I have used a real sword with a thin shiny steel bar same width as the blade (like a table knife minus its handle) and clinging to the real blade with a strong NIB magnet.

You slide the tip hidden behind the real blade by 'polishing the blade' with a rag.

When you are ready you push the false tip as far as possible beyond the real tip and hold the two at the actual real tip with the rag.

Now you can put the sword hilt on the ground and push the fake blade back down into the rag by pressing down with your forehead.

Looks like the blade is driving up into your skull. Have the real tip blunted in case you become over enthusiastic.

that's geeky.

[/quote]

From Slim Price...
If we do it for real, you call it "Geek Magic" but if you fake it, you call it real magic. Somethin's not right here!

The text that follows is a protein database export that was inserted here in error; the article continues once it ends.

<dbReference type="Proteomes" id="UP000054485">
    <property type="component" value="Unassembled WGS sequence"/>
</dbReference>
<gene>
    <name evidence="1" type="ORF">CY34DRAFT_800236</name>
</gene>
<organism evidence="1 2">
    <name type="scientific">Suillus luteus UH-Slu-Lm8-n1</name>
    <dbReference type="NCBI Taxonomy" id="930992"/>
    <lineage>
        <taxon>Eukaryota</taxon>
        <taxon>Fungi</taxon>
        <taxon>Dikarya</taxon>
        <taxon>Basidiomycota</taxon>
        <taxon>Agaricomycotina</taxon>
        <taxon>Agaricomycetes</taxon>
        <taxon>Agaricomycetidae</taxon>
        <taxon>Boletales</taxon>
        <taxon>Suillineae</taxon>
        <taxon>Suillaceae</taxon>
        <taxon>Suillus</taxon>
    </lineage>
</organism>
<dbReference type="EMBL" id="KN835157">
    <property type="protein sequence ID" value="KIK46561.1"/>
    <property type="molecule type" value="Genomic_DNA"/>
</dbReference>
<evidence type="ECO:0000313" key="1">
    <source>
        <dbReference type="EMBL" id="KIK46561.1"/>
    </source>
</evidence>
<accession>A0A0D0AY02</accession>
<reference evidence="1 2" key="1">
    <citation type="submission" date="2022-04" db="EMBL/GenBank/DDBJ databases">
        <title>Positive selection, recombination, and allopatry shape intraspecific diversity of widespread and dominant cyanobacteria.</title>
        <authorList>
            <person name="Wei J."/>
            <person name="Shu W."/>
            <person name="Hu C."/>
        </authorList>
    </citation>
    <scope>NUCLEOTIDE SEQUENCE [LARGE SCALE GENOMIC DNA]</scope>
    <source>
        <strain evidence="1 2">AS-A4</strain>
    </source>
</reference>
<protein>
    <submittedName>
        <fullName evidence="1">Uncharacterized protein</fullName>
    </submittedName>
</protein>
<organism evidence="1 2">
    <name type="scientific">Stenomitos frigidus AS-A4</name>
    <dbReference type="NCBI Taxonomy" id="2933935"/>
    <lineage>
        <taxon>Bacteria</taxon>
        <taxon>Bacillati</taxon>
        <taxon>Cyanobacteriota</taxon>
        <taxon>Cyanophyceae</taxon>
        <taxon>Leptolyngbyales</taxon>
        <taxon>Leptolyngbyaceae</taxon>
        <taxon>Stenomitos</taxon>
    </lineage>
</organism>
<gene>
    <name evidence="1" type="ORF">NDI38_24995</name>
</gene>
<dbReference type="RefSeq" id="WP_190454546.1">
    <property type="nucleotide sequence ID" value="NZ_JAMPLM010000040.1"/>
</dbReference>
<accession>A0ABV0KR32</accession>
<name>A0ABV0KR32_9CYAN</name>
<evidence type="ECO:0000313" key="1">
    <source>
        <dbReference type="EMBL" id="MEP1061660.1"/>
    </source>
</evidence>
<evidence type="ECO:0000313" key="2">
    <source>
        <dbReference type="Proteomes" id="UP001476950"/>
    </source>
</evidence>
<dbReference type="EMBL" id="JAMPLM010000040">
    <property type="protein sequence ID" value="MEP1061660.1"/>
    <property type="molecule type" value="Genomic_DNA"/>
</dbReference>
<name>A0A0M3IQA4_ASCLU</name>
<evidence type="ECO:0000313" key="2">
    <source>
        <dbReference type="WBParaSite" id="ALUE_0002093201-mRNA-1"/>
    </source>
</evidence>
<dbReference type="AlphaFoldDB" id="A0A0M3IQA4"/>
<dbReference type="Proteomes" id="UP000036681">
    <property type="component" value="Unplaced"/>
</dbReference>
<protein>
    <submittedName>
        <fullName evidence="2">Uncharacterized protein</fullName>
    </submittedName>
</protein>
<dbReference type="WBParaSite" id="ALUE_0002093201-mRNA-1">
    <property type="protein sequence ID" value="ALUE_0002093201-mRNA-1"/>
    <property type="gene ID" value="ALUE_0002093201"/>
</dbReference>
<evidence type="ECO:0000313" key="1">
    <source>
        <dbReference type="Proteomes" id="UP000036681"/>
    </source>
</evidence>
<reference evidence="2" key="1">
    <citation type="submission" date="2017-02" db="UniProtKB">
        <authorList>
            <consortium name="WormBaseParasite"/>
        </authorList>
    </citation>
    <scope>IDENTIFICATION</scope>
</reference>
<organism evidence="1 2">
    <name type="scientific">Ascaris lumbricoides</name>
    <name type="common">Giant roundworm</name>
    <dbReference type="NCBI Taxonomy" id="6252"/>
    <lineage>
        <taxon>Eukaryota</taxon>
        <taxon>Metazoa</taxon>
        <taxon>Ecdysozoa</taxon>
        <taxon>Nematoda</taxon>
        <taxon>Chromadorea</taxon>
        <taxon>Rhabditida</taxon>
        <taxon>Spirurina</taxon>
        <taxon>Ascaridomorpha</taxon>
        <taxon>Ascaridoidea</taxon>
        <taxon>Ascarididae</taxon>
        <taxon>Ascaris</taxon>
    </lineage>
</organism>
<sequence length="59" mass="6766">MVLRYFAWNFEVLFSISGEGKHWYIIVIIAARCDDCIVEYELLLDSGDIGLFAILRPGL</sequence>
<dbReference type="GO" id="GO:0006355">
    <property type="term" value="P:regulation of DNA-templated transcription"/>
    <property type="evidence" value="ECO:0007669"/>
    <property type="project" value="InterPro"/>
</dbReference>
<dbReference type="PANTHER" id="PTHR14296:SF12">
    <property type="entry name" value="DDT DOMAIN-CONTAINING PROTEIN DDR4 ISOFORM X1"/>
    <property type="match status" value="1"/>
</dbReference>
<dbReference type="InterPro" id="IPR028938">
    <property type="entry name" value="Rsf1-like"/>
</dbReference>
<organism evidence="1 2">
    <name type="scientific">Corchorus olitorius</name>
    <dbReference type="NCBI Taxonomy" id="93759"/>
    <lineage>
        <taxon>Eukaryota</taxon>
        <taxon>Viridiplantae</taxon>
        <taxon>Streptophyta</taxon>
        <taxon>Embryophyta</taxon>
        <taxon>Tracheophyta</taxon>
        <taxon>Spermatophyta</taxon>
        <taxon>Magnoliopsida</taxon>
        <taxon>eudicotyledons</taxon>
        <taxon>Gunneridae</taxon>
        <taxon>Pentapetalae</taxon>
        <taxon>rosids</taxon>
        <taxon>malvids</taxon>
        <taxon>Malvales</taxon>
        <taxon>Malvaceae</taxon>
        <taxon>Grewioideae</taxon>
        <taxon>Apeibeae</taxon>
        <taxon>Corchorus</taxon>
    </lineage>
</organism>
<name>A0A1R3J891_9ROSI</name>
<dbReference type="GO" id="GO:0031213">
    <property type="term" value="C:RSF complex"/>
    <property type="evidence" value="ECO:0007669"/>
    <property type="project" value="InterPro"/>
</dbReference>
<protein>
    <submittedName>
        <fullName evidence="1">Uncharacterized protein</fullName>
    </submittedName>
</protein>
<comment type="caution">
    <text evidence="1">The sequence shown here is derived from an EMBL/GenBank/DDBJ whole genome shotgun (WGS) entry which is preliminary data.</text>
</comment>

Message: Posted by: tim_mantis (Dec 12, 2002 05:56PM)
I understood that a Geek was the legitimately used term (used by those 'in the know') for the sideshow act in which live or raw animals are eaten or bitten into.
The Enigma's entomophagy springs to mind.

Tim

PS I would love to hear more about brainman's 'throwing up worms'!
Message: Posted by: Dr_Stephen_Midnight (Jun 21, 2004 08:00PM)
A word on the ladder of swords: don't!

As for strong man stunts: The Joe Weider bodybuilding course included a booklet of strongman stunts among the "bonus books" that came with the course. It included tearing card decks and phone books, bending spikes, barehand spike driving, resisting the pull of 4 people, etc.

Steve
Message: Posted by: Slim Price (Jun 21, 2004 09:39PM)
I guess if you want to associate yourself with geeks, you know best. Geeks were usually winos or junkies who were so desperate for a fix that they would bite the heads off of rats, chickens. and or snakes. Words mean something.
Slim Price